BACKGROUND: Many patients with coronavirus disease 2019 (COVID-19) are asymptomatic. The prevalence of COVID-19 in orthopaedic populations will vary depending on the time and place where the sampling is performed. The idea that asymptomatic carriers play a role is generalizable but has not been studied in large populations of patients undergoing elective orthopaedic surgery. We therefore evaluated this topic in one large, metropolitan city in a state that had the ninth-most infections in the United States at the time this study was completed (June 2020). This work was based on a screening and testing protocol that required all patients to be tested for COVID-19 preoperatively. QUESTIONS/PURPOSES: (1) What is the prevalence of asymptomatic COVID-19 infection in patients planning to undergo orthopaedic surgery in one major city, in order to provide other surgeons with a framework for assessing COVID-19 rates in their healthcare system? (2) How did patients with positive test results for COVID-19 differ in terms of age, sex, and orthopaedic conditions? (3) What proportion of patients had complications treated, and how many patients had a symptomatic COVID-19 infection within 30 days of surgery (recognizing that some may have been missed and so our estimates of event rates will necessarily underestimate the frequency of this event)? METHODS: All adult patients scheduled for surgery at four facilities (two tertiary care hospitals, one orthopaedic specialty hospital, and one ambulatory surgery center) at a single institution in the Philadelphia metropolitan area from April 27, 2020 to June 12, 2020 were included in this study. A total of 1295 patients were screened for symptoms, exposure, temperature, and oxygen saturation via a standardized protocol before surgical scheduling; 1.5% (19 of 1295) were excluded because they had COVID-19 symptoms, exposure, or recent travel based on the initial screening questionnaire, leaving 98.5% (1276 of 1295) who underwent testing for COVID-19 preoperatively. All 1276 patients who passed the initial screening test underwent nasopharyngeal swabbing for COVID-19 via reverse transcription polymerase chain reaction before surgery. The mean age at the time of testing was 56 ± 16 years, and 53% (672 of 1276) were men. Eighty-seven percent (1106), 8% (103), and 5% (67) were tested via the Roche, Abbott, and Cepheid assays, respectively. All patients undergoing elective surgery were tested via the Roche assay, while those undergoing nonelective surgery received either the Abbott or Cepheid assay, based on availability. Patients with positive test results undergoing elective surgery had their procedures rescheduled, while patients scheduled for nonelective surgery underwent surgery regardless of their test results. Additionally, we reviewed the records of all patients at 30 days postoperatively for emergency room visits, readmissions, and COVID-19-related complications via electronic medical records and surgeon-reported complications. However, we had no method for definitively determining how many patients had complications, emergency department visits, or readmissions outside our system, so our event rate estimates for these endpoints are necessarily best-case estimates. RESULTS: A total of 0.5% (7 of 1276) of the patients tested positive for COVID-19: five via the Roche assay and two via the Abbott assay. Patients with positive test results were younger than those with negative results (39 ± 12 years versus 56 ± 16 years; p = 0.01). With the numbers available, we found no difference in the proportion of patients with positive test results for COVID-19 based on subspecialty area (examining the lowest and highest point estimates, respectively, we observed: trauma surgery [3%; 2 of 68 patients] versus hip and knee [0.3%; 1 of 401 patients], OR 12 [95% CI 1-135]; p = 0.06). No patients with negative preoperative test results for COVID-19 developed a symptomatic COVID-19 infection within 30 days postoperatively. Within 30 days of surgery, 0.9% (11 of 1276) of the patients presented to the emergency room, and 1.3% (16 of 1276) were readmitted for non-COVID-19-related complications. None of the patients with positive test results for COVID-19 preoperatively experienced complications. However, because some were likely treated outside our healthcare system, the actual percentages may be higher. CONCLUSION: Because younger patients are more likely to be asymptomatic carriers of disease, surgeons should emphasize the importance of taking proper precautions to prevent virus exposure preoperatively. Because the rates of COVID-19 infection differ based on city and time, surgeons should monitor the local prevalence of disease to properly advise patients on the risk of COVID-19 exposure. Further investigation is required to assess the prevalence in the orthopaedic population in cities with larger COVID-19 burdens. LEVEL OF EVIDENCE: Level III, therapeutic study.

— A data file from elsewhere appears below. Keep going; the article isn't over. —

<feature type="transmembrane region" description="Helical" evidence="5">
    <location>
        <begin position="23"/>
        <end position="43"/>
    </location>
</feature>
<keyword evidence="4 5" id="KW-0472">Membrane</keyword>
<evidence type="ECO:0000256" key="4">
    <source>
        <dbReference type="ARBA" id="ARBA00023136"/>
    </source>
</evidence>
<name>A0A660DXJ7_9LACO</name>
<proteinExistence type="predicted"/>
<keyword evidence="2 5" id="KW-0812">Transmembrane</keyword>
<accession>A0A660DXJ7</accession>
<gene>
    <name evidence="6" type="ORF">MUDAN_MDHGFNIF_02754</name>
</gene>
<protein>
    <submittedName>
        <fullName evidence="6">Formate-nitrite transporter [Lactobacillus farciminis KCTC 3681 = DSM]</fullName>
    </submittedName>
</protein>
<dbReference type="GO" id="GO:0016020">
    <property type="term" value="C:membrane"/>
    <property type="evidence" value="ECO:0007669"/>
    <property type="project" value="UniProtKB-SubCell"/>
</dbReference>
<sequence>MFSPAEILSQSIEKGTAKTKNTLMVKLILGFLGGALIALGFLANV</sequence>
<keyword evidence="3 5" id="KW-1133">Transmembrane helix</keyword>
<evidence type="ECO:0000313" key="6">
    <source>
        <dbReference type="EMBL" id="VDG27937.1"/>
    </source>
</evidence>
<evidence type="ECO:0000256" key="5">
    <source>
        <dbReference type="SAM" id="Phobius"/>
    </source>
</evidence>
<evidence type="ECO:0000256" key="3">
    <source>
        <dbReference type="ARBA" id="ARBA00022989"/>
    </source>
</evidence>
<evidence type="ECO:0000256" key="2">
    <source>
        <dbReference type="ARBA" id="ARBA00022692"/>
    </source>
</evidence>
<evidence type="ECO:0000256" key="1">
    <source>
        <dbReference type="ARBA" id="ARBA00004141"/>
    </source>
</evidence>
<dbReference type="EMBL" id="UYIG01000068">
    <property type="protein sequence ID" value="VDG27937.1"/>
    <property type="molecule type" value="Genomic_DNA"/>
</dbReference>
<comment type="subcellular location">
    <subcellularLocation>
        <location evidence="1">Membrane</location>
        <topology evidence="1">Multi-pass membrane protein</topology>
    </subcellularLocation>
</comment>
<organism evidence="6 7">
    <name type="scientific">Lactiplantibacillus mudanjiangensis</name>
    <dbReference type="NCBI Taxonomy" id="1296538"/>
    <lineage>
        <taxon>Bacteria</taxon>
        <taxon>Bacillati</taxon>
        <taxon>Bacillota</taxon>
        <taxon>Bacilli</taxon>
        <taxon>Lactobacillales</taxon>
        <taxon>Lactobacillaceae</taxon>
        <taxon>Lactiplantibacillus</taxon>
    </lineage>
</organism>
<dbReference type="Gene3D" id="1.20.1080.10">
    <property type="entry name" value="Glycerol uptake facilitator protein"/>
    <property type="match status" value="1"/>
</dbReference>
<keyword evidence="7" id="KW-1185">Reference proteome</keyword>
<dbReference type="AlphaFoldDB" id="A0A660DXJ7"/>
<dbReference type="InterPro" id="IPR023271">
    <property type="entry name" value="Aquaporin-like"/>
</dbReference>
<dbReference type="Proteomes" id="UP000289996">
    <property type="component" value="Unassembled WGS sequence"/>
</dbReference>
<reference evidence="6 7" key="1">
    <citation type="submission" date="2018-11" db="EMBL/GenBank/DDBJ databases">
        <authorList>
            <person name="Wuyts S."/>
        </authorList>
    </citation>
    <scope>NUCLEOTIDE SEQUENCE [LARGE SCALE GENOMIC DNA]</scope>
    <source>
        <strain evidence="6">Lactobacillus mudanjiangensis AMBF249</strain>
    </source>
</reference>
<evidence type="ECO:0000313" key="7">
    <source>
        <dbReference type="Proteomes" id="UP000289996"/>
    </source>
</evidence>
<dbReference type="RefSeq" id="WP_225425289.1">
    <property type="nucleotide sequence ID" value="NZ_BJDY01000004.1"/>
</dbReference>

Asymptomatic Infections/epidemiology , COVID-19/epidemiology , Mass Screening/statistics & numerical data , Orthopedic Procedures/statistics & numerical data , Preoperative Care/statistics & numerical data , Adult , COVID-19/virology , COVID-19 Testing/statistics & numerical data , Female , Humans , Longitudinal Studies , Male , Middle Aged , Philadelphia/epidemiology , Prevalence , Retrospective Studies , SARS-CoV-2 , United States/epidemiology